Autumn fungi in the Midlands

Fly Agaric fungi on woodland floor

Fungi are the “fruiting bodies” of mushrooms and toadstools, producing the spores (equivalent of seeds) from which new fungi grow. In a sense they are a bit like flowers. They come in many shapes, sizes and beautiful colours and most appear in autumn.

In the UK very few of our fungi are poisonous although several when eaten can make people feel unwell. Some people are more sensitive to them than others. There are two particularly dangerous ones with fabulous names, the death cap and the destroying angel. Therefore, unless you’re a very experienced mycologist (fungi expert) it’s best to play safe and just look, take a photo but don’t touch.
Some good ones to look out for this autumn are:

Fly agaric

The classic fairy-tale toadstool, red with white spots (actually called “floccose”). This beautiful toadstool is poisonous and very common, usually found under birch or pine trees at almost any of our properties with these trees.

Close up of a Fly agaric toadstool in the woods
Close up of a Fly agaric toadstool in the woods
Close up of a Fly agaric toadstool in the woods

Parasol

The caps of these light brown toadstools can grow to the size of a dinner plate in some places. They are harmless (and actually make good eating) usually found away from trees in grassy places in large numbers at places like Calke Abbey, Croft Castle, Croome, Kedleston Hall, Hardwick Hall and Longshaw Estate.


Shaggy ink cap

Sometimes called the lawyer’s wig because of its shape as it unfurls, this mushroom produces a black “ink” as it slowly decays that can actually be used to write with if you are not in a hurry! Very common, growing in lawns, verges, fields and other grassy so likely to be found at most of the places we care for.


Common puffball

There are many different but similar puffballs which are common in most grassy places and woodlands in autumn, including the less common giant puffball that can grow up to 40 cm across and weigh several kilograms.

The distinctive puffball mushroom
Close up view of a large puffball mushroom in grassland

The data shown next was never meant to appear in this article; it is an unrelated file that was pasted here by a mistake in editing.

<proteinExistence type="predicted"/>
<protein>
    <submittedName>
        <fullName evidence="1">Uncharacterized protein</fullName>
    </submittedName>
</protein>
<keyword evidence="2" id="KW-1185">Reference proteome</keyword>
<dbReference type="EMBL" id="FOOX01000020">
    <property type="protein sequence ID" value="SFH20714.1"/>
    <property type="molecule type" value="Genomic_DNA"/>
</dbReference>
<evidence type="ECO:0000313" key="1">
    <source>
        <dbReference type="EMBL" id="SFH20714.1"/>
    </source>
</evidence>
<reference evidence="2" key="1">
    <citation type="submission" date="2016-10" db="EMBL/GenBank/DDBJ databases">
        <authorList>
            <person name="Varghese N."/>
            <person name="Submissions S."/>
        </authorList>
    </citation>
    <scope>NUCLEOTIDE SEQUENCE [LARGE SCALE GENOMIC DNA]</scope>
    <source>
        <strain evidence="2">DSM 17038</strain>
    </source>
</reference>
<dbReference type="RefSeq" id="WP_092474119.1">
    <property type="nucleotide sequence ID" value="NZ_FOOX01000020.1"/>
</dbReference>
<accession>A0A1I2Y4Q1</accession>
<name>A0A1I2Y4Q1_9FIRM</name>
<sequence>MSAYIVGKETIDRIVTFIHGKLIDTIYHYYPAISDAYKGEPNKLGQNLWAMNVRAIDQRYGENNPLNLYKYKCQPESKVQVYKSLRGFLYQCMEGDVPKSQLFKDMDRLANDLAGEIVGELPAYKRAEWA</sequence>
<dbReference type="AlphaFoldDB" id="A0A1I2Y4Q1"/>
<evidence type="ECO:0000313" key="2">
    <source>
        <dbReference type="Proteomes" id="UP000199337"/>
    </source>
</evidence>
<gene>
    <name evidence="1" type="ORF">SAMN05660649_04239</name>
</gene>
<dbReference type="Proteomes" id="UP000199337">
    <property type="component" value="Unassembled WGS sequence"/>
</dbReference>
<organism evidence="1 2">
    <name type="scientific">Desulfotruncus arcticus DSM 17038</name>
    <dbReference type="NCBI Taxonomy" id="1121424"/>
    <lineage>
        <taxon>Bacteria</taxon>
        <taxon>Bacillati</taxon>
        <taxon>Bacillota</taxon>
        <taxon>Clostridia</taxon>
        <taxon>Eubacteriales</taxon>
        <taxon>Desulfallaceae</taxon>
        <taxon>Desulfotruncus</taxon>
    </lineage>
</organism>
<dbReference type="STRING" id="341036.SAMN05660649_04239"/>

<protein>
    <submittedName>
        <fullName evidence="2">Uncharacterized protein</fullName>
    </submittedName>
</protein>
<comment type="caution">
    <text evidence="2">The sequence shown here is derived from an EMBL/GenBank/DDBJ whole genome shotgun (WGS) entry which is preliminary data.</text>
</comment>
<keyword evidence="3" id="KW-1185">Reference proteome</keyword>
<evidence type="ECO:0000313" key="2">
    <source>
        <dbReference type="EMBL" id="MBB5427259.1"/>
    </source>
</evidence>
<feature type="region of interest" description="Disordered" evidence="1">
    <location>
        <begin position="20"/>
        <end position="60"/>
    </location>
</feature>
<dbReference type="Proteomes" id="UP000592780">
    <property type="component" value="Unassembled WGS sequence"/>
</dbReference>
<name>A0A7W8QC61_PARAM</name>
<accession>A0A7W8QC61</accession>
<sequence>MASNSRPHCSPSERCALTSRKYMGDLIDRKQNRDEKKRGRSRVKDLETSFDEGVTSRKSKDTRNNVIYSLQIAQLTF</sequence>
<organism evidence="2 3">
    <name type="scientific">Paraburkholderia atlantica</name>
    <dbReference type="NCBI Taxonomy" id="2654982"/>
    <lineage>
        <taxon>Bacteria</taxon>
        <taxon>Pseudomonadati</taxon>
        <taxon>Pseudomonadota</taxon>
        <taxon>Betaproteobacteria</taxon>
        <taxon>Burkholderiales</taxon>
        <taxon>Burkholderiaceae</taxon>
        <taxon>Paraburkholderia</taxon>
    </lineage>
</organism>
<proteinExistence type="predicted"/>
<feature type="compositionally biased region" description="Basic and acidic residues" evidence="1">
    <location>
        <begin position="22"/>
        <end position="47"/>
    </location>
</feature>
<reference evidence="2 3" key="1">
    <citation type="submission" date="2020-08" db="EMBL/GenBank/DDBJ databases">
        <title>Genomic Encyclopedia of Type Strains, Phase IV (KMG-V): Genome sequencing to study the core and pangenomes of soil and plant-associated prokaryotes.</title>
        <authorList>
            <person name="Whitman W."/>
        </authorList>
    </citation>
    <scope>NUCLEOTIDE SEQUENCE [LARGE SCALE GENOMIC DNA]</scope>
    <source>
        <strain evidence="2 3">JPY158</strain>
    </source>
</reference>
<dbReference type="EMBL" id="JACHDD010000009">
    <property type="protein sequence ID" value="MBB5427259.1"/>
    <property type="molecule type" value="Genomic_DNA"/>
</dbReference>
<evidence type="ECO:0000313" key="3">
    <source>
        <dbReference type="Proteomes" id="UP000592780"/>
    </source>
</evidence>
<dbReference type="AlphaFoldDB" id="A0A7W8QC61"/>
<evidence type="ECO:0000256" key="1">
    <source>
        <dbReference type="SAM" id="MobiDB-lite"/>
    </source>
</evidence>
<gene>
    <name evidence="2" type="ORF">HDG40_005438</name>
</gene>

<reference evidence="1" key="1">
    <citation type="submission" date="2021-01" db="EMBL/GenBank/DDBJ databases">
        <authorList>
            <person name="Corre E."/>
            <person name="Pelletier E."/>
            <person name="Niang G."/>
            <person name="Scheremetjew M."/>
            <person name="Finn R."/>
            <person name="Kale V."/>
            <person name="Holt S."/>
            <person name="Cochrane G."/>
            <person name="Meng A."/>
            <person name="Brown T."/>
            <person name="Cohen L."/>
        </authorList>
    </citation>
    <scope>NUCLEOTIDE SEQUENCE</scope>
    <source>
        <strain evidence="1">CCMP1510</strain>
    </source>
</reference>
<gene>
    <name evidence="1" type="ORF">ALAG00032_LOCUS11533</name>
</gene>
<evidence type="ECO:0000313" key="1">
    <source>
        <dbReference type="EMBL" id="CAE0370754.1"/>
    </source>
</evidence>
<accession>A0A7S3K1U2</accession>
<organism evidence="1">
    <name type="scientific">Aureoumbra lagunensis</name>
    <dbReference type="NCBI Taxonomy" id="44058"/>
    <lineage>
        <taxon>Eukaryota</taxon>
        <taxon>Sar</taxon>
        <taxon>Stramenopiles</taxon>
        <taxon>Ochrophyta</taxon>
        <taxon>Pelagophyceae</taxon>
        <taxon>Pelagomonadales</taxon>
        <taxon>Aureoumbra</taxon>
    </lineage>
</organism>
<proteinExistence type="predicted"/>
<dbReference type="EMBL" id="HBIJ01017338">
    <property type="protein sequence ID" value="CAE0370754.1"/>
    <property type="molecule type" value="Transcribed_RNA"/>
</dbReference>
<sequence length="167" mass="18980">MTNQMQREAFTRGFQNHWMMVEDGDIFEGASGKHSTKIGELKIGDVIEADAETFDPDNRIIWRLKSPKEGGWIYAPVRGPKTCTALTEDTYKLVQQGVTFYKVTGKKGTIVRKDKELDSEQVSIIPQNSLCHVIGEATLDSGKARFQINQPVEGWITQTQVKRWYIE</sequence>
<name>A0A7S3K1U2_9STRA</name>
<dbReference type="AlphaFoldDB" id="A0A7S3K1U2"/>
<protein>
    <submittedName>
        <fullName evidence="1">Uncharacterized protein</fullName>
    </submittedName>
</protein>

The distinctive puffball mushroom

Amethyst deceiver

The deceit is that although this toadstool is a bright purple colour it is in fact harmless. This delicate toadstool’s cap is only 5-8 cm across, quite abundant preferring shady woods.

Amethyst Deceiver
Amethyst Deceiver
Amethyst Deceiver


Waxcaps

A large group of brightly coloured, shiny mushrooms that grow in lawns and short grassy places where the soil has remained largely undisturbed for many years. There are red, orange, yellow, green and white ones but the really special one is the pink ballerina.

Pink Ballerina (wax cap)

Longshaw Estate is a special place for these fungi  as is the long established turf lawns at Berrington Hall in Herefordshire. However, they can also be found in good years (wet Septembers) at Calke Abbey, Clent Hills nr Birmingham, Long Mynd in the Shropshire Hills, Edale and Ilam in the Peak District  


Beef steak

This is a bracket fungus that grows out of the tree trunks of old oak and sweet chestnut trees. It tastes like roast beef but when growing and fresh can look like a large, reddish-pink tongue or lobe of liver. Often found at Kedleston Hall, Calke Abbey and Clumber Park.

Chicken of the woods fungus
Chicken of the woods fungus
Chicken of the woods fungus


Chicken-o-the-woods

There are many other species of bracket fungi to look out for on many different trees including the remarkable chicken of the woods, which is a bright sulphurous yellow and grows on oak, ash, willow and sweet chestnut to name a few. Why chicken, yes believe it or not, it tastes like it. This striking fungi  can often be found at Croft Castle, Hanbury Hall, Kedleston Park, Ilam Park, Hardwick Hall to name just a few.